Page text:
Boundstate Beta Decay
An addendum to Cognitive Dissonance : A Parable.
Early in my career I was asked to solve a Nuclear Physics conundrum that goes by the title, "Boundstate Beta Decay". First consider one type of beta decay:
- Beta Decay
- A neutron in the nucleus of an atom is transformed into a proton by the emission of a beta particle (really just an electron) and an anti-neutrino.
As a neutron ceases to exist a proton, an electron, and an anti-neutrino appear in its place. The electron, and anti-neutrino travel away from the original site of the neutron typically at large speeds, while the proton moves very slowly.
The conundrum starts with the observation that theoretically it should be possible for the beta particle to not make it out of the atom. That is, it should be possible for a neutron to transform into a proton (beta decay) but have the electron stay in the atom while the anti-neutrino zips away without being detected (as is usually the case).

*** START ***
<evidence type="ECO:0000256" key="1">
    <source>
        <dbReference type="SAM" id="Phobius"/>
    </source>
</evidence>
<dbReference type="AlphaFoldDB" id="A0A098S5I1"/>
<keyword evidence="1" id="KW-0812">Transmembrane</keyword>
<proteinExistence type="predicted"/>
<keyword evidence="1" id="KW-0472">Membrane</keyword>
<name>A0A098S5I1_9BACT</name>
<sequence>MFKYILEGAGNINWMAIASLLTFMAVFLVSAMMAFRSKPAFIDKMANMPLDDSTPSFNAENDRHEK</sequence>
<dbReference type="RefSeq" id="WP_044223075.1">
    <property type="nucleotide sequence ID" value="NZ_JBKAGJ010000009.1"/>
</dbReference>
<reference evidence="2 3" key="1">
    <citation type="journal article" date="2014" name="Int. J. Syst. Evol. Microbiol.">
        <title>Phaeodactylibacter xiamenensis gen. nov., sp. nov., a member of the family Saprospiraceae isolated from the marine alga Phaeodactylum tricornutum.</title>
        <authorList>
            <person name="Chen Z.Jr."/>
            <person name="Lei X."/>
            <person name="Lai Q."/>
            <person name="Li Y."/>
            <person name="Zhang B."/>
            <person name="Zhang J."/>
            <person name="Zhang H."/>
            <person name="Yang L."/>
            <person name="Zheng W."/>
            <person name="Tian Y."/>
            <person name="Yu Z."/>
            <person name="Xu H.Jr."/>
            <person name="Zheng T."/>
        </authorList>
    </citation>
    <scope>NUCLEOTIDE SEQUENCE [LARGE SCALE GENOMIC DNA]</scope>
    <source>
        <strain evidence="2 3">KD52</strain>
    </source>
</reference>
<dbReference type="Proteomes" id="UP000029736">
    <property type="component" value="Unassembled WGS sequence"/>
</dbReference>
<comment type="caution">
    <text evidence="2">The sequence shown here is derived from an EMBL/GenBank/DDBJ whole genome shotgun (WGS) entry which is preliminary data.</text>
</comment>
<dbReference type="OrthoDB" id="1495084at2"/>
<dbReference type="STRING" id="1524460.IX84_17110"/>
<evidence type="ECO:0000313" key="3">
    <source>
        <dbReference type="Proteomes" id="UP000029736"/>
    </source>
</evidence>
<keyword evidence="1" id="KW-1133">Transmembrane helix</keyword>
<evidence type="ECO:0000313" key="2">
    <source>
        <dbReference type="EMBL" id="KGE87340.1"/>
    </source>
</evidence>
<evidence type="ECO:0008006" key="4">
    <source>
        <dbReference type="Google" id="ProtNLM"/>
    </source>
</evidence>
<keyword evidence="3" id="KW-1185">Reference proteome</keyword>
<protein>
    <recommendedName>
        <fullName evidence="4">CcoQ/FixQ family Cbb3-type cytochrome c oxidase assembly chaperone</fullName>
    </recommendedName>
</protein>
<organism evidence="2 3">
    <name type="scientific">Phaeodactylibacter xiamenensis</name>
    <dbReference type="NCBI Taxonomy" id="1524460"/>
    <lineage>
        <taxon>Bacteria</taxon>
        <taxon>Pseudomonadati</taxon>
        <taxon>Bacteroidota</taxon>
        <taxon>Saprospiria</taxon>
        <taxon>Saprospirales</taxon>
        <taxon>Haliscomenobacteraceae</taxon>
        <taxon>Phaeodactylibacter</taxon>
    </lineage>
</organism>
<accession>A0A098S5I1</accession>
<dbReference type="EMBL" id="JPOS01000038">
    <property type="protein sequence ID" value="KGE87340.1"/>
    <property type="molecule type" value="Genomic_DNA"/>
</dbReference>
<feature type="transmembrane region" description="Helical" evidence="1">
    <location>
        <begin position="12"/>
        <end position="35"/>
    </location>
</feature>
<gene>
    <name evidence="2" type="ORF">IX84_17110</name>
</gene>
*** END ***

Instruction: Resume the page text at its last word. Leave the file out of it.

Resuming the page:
The challenge is to explain how this process might be detected in the laboratory.
Conventional Philosopher's Answer:
The electron that is emitted by the neutron travels outward from the nucleus. As it interacts with the vacuum field (virtual photons) it slows down, as it becomes part of the cloud of electrons surrounding the nucleus, giving up kinetic energy to bremsstrahlung (literally Breaking Radiation). This bremsstrahlung will appear as soft x-rays emerging from the atom.
I am neither a Classical nor a Conventional Philosopher. The above analysis fails to properly acknowledge the quantum mechanical nature of the events it pretends to describe.
The conventional image of tiny marbles of various sizes transferring energy and momentum via wavelike interactions does not describe anything real. None of the atomic constituents do this. The best we can say is that as the decay occurs all constituents interact to result in the outcome described in the "Conventional Philosopher's Answer". While the calculation (to determine the probability of occurrence) uses the normal Feynman notation (think Diagrams) we must include all participating particles (this includes all the atomic electrons) to understand the real process. The conventional wisdom that nuclear processes are isolated from the rest of the atom are simply wrong. Ultimately, the anti-neutrino is only able to carry so much energy away from the atom, any excess must reside in a photon emitted from the atom as a whole.
Truth is stranger than fiction · · · and oh so much more interesting.